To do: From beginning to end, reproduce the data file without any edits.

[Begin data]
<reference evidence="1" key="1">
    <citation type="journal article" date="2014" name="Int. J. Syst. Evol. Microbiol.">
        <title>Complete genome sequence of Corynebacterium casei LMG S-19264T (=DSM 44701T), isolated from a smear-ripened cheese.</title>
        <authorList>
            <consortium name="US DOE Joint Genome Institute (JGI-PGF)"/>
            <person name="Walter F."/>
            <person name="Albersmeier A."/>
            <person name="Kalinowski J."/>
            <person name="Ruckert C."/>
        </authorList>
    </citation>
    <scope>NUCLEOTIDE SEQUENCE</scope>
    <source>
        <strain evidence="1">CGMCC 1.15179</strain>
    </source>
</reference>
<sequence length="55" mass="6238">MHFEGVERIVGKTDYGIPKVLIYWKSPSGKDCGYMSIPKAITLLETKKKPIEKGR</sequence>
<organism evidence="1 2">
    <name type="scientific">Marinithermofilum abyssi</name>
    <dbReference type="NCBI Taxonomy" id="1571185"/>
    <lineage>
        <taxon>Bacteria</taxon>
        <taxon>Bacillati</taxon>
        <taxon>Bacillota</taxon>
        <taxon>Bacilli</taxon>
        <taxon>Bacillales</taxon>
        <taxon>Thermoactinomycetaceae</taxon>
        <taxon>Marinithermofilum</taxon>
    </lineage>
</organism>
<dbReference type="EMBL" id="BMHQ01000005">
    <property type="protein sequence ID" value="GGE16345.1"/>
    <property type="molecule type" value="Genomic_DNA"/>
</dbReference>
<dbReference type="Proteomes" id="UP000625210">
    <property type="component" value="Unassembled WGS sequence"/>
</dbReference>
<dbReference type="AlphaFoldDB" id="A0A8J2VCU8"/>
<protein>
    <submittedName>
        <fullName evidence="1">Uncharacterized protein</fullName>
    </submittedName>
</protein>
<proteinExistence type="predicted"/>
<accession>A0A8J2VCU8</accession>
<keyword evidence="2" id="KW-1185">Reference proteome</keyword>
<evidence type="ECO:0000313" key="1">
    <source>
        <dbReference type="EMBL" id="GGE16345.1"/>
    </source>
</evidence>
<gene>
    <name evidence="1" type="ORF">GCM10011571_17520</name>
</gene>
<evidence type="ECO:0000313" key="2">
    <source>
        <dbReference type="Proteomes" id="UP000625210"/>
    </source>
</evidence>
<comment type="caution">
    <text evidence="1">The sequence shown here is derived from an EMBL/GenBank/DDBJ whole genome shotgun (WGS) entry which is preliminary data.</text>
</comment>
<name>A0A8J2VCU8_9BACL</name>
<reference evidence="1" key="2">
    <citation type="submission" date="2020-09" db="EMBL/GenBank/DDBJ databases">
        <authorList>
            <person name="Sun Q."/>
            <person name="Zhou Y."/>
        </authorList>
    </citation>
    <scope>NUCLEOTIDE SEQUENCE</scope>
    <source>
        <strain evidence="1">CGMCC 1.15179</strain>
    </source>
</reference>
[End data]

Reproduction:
<reference evidence="1" key="1">
    <citation type="journal article" date="2014" name="Int. J. Syst. Evol. Microbiol.">
        <title>Complete genome sequence of Corynebacterium casei LMG S-19264T (=DSM 44701T), isolated from a smear-ripened cheese.</title>
        <authorList>
            <consortium name="US DOE Joint Genome Institute (JGI-PGF)"/>
            <person name="Walter F."/>
            <person name="Albersmeier A."/>
            <person name="Kalinowski J."/>
            <person name="Ruckert C."/>
        </authorList>
    </citation>
    <scope>NUCLEOTIDE SEQUENCE</scope>
    <source>
        <strain evidence="1">CGMCC 1.15179</strain>
    </source>
</reference>
<sequence length="55" mass="6238">MHFEGVERIVGKTDYGIPKVLIYWKSPSGKDCGYMSIPKAITLLETKKKPIEKGR</sequence>
<organism evidence="1 2">
    <name type="scientific">Marinithermofilum abyssi</name>
    <dbReference type="NCBI Taxonomy" id="1571185"/>
    <lineage>
        <taxon>Bacteria</taxon>
        <taxon>Bacillati</taxon>
        <taxon>Bacillota</taxon>
        <taxon>Bacilli</taxon>
        <taxon>Bacillales</taxon>
        <taxon>Thermoactinomycetaceae</taxon>
        <taxon>Marinithermofilum</taxon>
    </lineage>
</organism>
<dbReference type="EMBL" id="BMHQ01000005">
    <property type="protein sequence ID" value="GGE16345.1"/>
    <property type="molecule type" value="Genomic_DNA"/>
</dbReference>
<dbReference type="Proteomes" id="UP000625210">
    <property type="component" value="Unassembled WGS sequence"/>
</dbReference>
<dbReference type="AlphaFoldDB" id="A0A8J2VCU8"/>
<protein>
    <submittedName>
        <fullName evidence="1">Uncharacterized protein</fullName>
    </submittedName>
</protein>
<proteinExistence type="predicted"/>
<accession>A0A8J2VCU8</accession>
<keyword evidence="2" id="KW-1185">Reference proteome</keyword>
<evidence type="ECO:0000313" key="1">
    <source>
        <dbReference type="EMBL" id="GGE16345.1"/>
    </source>
</evidence>
<gene>
    <name evidence="1" type="ORF">GCM10011571_17520</name>
</gene>
<evidence type="ECO:0000313" key="2">
    <source>
        <dbReference type="Proteomes" id="UP000625210"/>
    </source>
</evidence>
<comment type="caution">
    <text evidence="1">The sequence shown here is derived from an EMBL/GenBank/DDBJ whole genome shotgun (WGS) entry which is preliminary data.</text>
</comment>
<name>A0A8J2VCU8_9BACL</name>
<reference evidence="1" key="2">
    <citation type="submission" date="2020-09" db="EMBL/GenBank/DDBJ databases">
        <authorList>
            <person name="Sun Q."/>
            <person name="Zhou Y."/>
        </authorList>
    </citation>
    <scope>NUCLEOTIDE SEQUENCE</scope>
    <source>
        <strain evidence="1">CGMCC 1.15179</strain>
    </source>
</reference>